There are plenty of places in Nevada where a person can take a break from the crowds and pressures of urban life but few are quite as remove—and lovely—as Beaver Dam State Park, located about a half-hour east of the community of Caliente in eastern Nevada.
Beaver Dam, in fact, is among the less well-known and least visited park facilities in the state park system. Even description of Beaver Dam on the state park web site notes that that it is Eastern Nevada’s most remote park and is noted for its “primitive and rustic character.”
However, there are good reasons for exploring the park, which offers not only scenic beauty but also fascinating history.
For example, historians believe the first visitors to the area were Native Americans, who camped and hunted along Headwaters Creek and Pine Creek, and in the 17th and 18th centuries, Spaniards may also have passed through the region while establishing trade routes.
According to one account, in 1849 an emigrant party traveling to California crossed through the region. Apparently the rugged terrain and bad weather caused them to abandon their wagons on the eastern rim of nearby Pine Park Canyon and the group continued on horseback and foot.
Before leaving the area, however, two of the party, Wesley Smith and Henry W. Bigler carved their initials and the date in a cliff (“WHB, Saturday, Nov. 3, 1849”). Bigler later served as California’s governor and was the original namesake for Lake Tahoe (it was first named Lake Bigler).
The first permanent residents of the Beaver Dam area were members of the Hamblin family, which homesteaded a ranch in the 1860s. By the turn of the century, the Hamblin ranch had become a popular spot for picnics and outings by local residents.
In 1935, at the urging of Lincoln County residents, the state recognized the area’s natural beauty and designated it an official park, making it one of the state’s earliest parks.
In 1961, Beaver Dam was built, which created a 15-acre reservoir (called Schroeder Reservoir) for fishing. In 2005, flooding damaged the dam and four years later the reservoir was drained and, according to state park officials, Beaver Dam Wash was restored to its pre-1960s condition.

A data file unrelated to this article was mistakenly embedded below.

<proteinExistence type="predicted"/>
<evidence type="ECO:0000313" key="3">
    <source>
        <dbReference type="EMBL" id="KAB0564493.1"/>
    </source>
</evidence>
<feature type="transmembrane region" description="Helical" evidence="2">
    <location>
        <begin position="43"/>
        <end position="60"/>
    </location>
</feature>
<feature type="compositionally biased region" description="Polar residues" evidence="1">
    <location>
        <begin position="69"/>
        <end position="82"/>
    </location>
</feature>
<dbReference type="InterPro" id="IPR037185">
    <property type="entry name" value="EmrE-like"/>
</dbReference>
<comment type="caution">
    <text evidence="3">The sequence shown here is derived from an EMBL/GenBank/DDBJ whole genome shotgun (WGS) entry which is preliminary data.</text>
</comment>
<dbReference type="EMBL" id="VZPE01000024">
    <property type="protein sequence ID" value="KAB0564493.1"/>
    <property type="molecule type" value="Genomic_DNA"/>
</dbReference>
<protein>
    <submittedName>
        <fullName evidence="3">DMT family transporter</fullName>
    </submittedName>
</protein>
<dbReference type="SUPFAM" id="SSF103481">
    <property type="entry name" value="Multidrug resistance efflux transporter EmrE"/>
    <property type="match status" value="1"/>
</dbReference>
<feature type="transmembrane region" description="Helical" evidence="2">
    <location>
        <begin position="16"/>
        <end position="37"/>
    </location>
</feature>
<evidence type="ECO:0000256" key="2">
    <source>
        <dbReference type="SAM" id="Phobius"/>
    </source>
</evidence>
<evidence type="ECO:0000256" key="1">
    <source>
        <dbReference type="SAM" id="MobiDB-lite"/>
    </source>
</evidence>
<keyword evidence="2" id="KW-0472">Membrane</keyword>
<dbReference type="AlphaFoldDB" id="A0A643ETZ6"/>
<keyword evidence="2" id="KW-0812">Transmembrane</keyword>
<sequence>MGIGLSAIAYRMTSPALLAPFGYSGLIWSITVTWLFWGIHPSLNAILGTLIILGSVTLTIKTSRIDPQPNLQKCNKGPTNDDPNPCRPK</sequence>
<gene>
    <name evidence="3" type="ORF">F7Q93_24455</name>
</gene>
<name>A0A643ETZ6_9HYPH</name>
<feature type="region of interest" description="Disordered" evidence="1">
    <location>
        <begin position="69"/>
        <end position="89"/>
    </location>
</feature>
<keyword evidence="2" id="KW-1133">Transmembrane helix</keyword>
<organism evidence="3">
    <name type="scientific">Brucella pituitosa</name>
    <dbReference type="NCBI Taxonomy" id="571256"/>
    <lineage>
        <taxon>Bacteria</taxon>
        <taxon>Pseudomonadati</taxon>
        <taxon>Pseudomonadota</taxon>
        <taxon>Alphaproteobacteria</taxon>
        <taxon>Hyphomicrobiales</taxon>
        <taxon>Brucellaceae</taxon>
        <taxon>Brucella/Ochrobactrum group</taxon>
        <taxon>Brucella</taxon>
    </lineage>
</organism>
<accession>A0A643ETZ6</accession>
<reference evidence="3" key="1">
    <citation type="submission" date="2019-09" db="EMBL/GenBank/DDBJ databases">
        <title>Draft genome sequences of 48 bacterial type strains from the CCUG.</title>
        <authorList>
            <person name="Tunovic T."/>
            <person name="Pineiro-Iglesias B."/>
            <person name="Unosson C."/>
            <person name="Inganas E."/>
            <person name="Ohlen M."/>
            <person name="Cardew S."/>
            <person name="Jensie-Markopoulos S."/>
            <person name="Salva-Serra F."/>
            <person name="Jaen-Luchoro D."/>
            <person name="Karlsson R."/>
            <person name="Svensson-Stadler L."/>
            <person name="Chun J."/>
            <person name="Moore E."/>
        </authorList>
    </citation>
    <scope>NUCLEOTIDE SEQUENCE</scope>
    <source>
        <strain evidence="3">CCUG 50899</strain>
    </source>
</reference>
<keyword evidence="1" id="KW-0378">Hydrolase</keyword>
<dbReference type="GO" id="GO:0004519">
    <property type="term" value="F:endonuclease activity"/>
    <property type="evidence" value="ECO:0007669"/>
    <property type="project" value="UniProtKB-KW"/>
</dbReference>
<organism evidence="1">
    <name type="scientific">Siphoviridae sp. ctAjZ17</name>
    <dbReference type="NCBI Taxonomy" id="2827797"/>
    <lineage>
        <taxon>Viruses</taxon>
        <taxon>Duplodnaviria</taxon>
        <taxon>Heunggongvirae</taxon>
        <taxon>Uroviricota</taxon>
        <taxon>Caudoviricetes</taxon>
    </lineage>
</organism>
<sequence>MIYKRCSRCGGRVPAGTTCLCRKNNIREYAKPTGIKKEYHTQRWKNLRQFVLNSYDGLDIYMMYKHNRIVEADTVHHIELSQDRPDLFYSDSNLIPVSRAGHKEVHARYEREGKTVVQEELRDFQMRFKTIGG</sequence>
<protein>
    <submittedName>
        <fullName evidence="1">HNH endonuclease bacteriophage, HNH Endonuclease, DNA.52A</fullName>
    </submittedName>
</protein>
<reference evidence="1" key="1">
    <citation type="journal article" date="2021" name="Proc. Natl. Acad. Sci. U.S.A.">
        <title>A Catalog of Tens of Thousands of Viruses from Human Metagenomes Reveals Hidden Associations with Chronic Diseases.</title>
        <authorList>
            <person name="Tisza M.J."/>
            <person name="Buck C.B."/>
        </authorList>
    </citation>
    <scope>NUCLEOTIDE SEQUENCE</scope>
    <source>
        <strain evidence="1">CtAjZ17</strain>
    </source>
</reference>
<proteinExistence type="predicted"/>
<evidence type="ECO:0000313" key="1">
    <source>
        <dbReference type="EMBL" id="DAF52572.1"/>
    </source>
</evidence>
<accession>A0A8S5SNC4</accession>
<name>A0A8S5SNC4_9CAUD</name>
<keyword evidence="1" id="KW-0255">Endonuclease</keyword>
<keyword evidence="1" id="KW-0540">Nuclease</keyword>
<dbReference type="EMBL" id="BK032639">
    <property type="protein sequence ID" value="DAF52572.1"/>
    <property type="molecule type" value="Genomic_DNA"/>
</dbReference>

Today, fishing is permitted in several small streams that pass through the park.
With its high canyon walls, picturesque streams and thick foliage, Beaver Dam is one of Eastern Nevada’s most scenic spots. The canyon walls are colored with volcanic rock ranging from pink rhyolite to white ash-fall tuffs.
Hikers can explore the park via four developed trails including: the one-mile Waterfall Trail, which leads to a lovely seasonal waterfall; the Overlook Trail, which takes you above the wash and offers a panoramic view of the entire park; and the Oak Knoll Trail, which leads to the creek below the wash.
The 2,393-acre park’s plant communities include sagebrush and piñon-juniper woodlands as well as ponderosa pines, oaks, willows, cottonwoods and some species of cactus.
The name, Beaver Dam, is related to the fact that there are beaver in the area, which often construct dams on the various creeks and streams. Other animals that can sometimes be seen in the park include mule deer, rabbits, frogs and a wide variety of birds.
The park has two developed campgrounds with individual sites that have a fire pit, picnic table and parking pad. Water is available between April and November.
While open year-round, the park’s high elevation (5,000 feet) means that it can be extremely cold and might even have snow in the winter months.
Beaver Dam State Park is located 34 miles east of Caliente via U.S. 93 and a marked, graded gravel road that leads to the park. There is a $7 park day use fee ($2 less for Nevada residents) and a $14 fee for overnight camping ($2 discount for Nevada residents).
For more information contact the park main office in Carson City, 775-684-2770, the Nevada State Parks Eastern Nevada Regional Visitor Center at 775-728-4460, or www.parks.nv.gov/parks/beaver-dam-state-park/.